||Pascal is often associated with microprocessors due to the widely distributed UCSD implementation. However, the first Pascal, Wirth's first implementation, was for the Control Data 6000 series super computer. I maintained that compiler for the Purdue computing center. I translated my assemply language versions of the Morse Code teacher to Pascal before I left in 1978.
Here is that code:
I compiled this with Wirth's compiler but I never ran it because there was no way to beep out code from a super computer. Instead I left beeping as an external call that I assumed that I'd eventually be able to implement on some future Pascal implementation. I was already reading about OMSI Pascal which was done by kids in the science museum in the same town where I was headed.
These are the external functions that never got implemented.
Here is the Pascal program mechanically translated to C, also untested:
Working from these listings, Jim Wilson translated the teaching algorithms to C code of his liking and added assembly utilities to produce the Dos Version.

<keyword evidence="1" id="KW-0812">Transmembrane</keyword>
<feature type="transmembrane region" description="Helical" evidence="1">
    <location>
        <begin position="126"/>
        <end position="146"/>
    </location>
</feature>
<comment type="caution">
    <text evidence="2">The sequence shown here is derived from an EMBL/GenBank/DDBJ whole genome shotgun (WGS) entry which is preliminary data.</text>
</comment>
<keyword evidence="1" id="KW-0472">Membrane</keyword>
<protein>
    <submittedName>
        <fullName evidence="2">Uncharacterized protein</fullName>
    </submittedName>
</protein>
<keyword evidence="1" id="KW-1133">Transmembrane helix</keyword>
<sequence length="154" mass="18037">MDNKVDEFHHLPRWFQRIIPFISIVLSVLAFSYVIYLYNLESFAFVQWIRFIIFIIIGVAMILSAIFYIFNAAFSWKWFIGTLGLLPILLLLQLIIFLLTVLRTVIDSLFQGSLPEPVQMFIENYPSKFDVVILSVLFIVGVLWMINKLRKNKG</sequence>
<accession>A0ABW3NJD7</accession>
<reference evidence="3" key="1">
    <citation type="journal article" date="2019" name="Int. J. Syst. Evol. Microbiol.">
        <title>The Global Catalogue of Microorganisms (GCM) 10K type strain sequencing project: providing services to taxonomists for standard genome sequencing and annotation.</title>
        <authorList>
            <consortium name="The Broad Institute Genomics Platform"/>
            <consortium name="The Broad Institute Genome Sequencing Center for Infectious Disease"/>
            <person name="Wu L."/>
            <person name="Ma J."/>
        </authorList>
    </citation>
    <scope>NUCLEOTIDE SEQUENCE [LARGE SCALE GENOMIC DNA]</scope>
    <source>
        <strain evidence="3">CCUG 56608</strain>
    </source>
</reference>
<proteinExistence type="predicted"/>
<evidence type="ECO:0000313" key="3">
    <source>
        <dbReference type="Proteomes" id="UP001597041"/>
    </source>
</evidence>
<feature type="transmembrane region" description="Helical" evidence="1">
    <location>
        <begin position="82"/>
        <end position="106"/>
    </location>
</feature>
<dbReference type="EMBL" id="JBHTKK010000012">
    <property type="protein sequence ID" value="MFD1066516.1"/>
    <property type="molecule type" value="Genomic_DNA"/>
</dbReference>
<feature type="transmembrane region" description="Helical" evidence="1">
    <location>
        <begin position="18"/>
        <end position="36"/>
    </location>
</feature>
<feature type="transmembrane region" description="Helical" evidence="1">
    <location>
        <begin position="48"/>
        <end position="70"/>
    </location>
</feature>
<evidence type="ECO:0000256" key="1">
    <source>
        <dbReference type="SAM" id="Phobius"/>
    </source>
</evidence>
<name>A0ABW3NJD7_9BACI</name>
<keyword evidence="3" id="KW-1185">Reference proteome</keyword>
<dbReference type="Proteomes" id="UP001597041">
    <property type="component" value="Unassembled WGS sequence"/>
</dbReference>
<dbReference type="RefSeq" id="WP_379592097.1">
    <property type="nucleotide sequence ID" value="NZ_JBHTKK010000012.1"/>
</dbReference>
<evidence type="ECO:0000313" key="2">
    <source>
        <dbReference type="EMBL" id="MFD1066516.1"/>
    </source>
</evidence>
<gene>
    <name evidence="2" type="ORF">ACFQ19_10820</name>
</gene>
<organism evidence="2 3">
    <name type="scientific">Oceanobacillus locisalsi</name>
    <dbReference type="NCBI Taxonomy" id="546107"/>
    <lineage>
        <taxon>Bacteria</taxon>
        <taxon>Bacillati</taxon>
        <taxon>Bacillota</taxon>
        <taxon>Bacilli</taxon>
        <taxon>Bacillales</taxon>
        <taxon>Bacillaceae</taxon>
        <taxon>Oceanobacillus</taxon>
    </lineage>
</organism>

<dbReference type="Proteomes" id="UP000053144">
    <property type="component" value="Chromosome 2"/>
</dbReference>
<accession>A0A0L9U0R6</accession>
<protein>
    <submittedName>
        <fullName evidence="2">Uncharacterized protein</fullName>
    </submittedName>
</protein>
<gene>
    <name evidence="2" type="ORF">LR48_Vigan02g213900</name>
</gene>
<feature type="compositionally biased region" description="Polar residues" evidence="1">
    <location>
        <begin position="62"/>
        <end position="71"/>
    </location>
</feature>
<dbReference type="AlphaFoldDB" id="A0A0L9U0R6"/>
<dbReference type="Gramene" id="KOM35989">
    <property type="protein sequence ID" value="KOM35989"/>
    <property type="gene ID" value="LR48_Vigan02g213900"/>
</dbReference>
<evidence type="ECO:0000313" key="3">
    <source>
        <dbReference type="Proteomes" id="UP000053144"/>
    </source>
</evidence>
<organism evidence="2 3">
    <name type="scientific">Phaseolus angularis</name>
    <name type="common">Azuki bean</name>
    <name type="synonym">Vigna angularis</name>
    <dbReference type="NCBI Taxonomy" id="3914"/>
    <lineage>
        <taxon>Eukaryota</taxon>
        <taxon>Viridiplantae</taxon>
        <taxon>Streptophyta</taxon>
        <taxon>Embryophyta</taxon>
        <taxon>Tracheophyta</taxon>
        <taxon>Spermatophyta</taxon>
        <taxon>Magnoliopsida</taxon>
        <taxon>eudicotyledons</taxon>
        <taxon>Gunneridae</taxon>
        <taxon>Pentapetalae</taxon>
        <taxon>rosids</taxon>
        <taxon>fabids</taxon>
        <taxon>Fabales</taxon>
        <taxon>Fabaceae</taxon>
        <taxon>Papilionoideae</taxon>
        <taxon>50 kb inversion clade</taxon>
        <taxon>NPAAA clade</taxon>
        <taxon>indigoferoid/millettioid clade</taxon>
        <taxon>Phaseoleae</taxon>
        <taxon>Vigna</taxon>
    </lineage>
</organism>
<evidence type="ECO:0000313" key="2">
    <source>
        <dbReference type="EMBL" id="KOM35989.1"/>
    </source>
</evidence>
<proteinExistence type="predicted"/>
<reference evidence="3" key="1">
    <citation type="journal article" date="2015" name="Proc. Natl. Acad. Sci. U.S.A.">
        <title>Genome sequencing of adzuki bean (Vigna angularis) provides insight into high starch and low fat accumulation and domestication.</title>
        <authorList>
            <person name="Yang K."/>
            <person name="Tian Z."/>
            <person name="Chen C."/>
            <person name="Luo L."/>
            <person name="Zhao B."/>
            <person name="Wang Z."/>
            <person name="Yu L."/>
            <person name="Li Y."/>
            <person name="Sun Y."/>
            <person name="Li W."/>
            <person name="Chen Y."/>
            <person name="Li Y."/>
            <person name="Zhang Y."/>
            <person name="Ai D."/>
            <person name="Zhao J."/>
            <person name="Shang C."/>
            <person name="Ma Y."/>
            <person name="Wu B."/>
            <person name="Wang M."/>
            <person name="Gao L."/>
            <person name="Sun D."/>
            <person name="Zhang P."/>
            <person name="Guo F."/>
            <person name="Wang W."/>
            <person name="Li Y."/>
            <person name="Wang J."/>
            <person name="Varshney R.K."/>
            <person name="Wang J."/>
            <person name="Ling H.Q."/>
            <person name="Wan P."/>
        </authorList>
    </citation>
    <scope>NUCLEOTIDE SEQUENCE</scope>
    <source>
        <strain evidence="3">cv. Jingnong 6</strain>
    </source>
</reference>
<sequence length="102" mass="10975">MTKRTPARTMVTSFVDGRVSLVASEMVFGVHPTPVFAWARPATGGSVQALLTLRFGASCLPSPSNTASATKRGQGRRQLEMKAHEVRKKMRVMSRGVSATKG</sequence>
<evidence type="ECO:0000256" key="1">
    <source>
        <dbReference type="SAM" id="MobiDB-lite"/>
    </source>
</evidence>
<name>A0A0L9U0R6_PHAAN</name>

- function realtime: ticks-- Interface subroutine to read the system realtime clock. Returns elapsed number of clock ticks modulo a power of two.
- procedure buzzer (switch: state) -- Interface subroutine to a remote audio oscillator. Subroutine is called only when a change in state is required (i.e. sidetone generation is external).
- function response: boolean -- Interface subroutine to sense a user keyboard response. If true is returned, get(input) should advance to the next character without delay.
- function random: integer -- Interface function to random number generator. Returns 0 < random < 2**15 with even distribution.
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